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Frederick Douglass: From Slave to Leader - FAME

 

When he needed time alone, Frederick Douglass retreated to this small stone house on his Washington, D.C. lot.  Photo from the Carol M. Highsmith Archive, Library of Congress, Prints and Photographs Division.  PD.  Online, courtesy Library of Congress.

 

As Frederick continued his unrelenting, outspoken verbal onslaught against slavery, he made friends, and had admirers, in high places. Abraham Lincoln, Harriet Tubman and Sojourner Truth were just a few of those who believed in his work.

Traveling throughout the country, and abroad, his words and speeches were printed in many newspapers. A German journalist, Ottilie Assing, who asked to interview Douglass for her newspaper, Morgenblatt für gebildete Leser, spent the next 22 summers with the Douglass family, helping Frederick with his writing and tutoring the Douglass children.

In his second book, My Bondage and My Freedom, he wrote: "I have worked hardest to get equal rights for Negroes" but that priority "does not keep me from working to help people of all races."

An article, written immediately after Frederick’s death, provides more details about his relationship with President Lincoln.

During the war he was one of the safest counselors of Abraham Lincoln. Of all his counselors, none, probably, was more welcome than Douglass. Through the latter’s efforts New York was the first to put colored soldiers in the field, and the first colored men to enlist in the Fifty-fourth and Fifty-fifth [Massachusetts] colored regiments were Mr. Douglass’ two sons...

Lewis Douglass was the 54th’s first sergeant major and saw heavy action at Fort Wagner, the well-guarded garrison protecting the port of Charleston, South Carolina. Although 1,515 Union troops were killed in the attack, memorialized in the movie Glory, Lewis was not injured. His brother Charles, also part of the 54th, was one of more than a hundred free blacks whom Frederick Douglass recruited from upstate New York with words like these:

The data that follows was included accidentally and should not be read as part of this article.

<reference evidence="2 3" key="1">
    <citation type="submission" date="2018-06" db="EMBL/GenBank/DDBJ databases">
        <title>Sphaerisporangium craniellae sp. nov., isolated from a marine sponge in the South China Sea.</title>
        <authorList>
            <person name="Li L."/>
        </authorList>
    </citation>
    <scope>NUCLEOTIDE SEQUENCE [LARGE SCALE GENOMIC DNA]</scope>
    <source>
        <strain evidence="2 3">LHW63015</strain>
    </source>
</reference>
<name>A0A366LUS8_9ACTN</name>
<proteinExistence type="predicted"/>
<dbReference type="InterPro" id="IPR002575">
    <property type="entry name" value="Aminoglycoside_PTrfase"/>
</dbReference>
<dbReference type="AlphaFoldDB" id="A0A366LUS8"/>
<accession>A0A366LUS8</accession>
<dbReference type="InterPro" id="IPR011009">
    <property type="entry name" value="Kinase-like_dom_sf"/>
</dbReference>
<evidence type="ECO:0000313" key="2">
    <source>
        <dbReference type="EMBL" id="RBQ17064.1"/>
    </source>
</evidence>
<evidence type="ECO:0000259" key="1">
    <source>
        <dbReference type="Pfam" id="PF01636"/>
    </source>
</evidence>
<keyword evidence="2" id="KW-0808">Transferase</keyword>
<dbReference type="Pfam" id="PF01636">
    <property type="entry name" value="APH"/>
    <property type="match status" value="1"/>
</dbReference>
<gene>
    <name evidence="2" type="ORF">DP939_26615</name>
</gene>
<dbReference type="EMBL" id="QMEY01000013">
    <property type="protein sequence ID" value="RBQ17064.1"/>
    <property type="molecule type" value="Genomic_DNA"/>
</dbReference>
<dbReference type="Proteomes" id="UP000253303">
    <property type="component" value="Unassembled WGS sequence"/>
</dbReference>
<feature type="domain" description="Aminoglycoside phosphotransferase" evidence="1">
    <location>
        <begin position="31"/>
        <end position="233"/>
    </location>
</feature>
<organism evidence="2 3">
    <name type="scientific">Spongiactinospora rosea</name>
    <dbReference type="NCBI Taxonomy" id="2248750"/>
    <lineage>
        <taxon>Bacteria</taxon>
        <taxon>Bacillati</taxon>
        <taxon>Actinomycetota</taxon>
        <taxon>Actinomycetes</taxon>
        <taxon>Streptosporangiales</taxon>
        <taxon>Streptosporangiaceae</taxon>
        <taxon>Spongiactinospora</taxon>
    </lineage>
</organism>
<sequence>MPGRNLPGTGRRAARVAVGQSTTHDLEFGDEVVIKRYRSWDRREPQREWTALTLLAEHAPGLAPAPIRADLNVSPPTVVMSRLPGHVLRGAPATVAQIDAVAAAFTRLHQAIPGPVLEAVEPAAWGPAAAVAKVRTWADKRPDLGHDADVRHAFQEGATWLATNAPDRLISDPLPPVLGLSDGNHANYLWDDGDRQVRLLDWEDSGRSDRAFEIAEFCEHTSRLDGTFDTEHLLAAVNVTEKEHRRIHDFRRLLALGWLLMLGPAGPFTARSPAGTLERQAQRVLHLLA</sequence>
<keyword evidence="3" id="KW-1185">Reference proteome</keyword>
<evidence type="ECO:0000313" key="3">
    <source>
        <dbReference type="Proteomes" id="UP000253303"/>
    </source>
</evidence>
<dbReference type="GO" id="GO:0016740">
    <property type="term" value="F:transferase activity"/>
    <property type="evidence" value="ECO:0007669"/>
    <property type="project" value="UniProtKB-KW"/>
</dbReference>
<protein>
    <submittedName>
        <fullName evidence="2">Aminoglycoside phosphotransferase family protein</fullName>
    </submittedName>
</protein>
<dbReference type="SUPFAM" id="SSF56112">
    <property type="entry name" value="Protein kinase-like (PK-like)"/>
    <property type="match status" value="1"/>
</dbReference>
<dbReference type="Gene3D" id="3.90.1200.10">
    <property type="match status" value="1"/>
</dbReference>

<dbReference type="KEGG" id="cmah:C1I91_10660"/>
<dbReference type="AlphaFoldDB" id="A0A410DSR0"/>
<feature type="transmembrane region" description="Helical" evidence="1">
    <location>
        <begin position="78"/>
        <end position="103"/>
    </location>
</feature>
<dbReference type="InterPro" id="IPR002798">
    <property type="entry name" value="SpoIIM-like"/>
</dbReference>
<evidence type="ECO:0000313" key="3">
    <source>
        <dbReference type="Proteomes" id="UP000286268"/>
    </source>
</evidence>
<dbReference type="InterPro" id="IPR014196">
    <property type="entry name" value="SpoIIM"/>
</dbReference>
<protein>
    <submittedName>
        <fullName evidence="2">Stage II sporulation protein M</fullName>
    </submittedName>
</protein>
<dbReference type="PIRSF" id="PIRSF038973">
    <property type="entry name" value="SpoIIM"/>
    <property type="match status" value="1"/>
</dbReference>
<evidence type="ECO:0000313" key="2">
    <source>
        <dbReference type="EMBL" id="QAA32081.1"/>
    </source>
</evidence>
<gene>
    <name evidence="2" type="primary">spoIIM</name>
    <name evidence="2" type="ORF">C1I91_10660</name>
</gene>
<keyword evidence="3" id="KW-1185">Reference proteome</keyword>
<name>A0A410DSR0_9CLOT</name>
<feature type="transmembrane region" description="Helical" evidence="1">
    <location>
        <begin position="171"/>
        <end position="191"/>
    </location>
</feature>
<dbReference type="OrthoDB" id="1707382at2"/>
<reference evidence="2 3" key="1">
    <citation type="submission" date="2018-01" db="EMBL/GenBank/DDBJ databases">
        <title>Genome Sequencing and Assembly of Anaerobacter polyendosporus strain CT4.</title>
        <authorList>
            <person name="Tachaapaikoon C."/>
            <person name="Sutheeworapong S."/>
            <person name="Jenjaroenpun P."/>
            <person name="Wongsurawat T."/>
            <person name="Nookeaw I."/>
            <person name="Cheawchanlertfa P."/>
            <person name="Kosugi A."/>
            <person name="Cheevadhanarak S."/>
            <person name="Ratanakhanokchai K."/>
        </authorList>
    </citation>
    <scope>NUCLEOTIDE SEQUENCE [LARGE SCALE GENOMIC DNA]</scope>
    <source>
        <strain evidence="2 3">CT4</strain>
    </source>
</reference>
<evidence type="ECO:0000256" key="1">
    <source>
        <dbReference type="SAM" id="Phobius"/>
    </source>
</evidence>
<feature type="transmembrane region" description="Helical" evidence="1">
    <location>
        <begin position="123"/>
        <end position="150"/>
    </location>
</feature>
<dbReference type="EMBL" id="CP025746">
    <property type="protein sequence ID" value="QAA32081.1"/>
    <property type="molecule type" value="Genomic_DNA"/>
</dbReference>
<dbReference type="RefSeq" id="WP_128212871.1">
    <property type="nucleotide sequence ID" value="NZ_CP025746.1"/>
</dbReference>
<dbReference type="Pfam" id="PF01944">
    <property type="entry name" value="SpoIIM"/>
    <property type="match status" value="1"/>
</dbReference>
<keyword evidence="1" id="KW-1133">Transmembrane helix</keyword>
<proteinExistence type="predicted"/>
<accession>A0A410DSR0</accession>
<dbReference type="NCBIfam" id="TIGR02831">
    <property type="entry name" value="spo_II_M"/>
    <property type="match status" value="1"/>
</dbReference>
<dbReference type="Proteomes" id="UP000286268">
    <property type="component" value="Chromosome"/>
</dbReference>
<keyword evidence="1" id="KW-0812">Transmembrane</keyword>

Who would be free themselves must strike the blow...I urge you to fly to arms and smite to death the power that would bury the Government and your liberty in the same hopeless grave. This is your golden opportunity.

After the Civil War was over, Douglass served his country as a diplomatic minister to Haiti and as an official in several administrations. He was Marshal in Washington, D.C. for annual freedom celebrations. He believed that newly freed slaves, living in a country which had previously legalized their bondage, had to meaningfully become involved with American life:

After the close of the war, the great question before the people was, What shall be done with the freedmen? And to the solution of this question Mr. Douglass devoted himself most assiduously, knowing that every advantage would be taken of their defenseless...condition by the scheming politicians. His efforts were devoted in the main to bringing order out of chaos that existed in the states in late rebellion...He sought to impress upon those in power the necessity for preparing the manumitted [freed] slaves to enjoy the blessings of citizenship by inculcating the spirit of industrial independence.

Not everyone, including the United States Supreme Court, agreed with Douglass that former slaves had the right to equally participate in the affairs of the country. With the high court’s decision in Plessy v Ferguson, in 1896, the rights of black people were set back again as racial segregation replaced chattel slavery as a legal way of American life.

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Author: Carole D. Bos, J.D. 5124stories and lessons created

Original Release: Feb 01, 2005

Updated Last Revision: Feb 23, 2015


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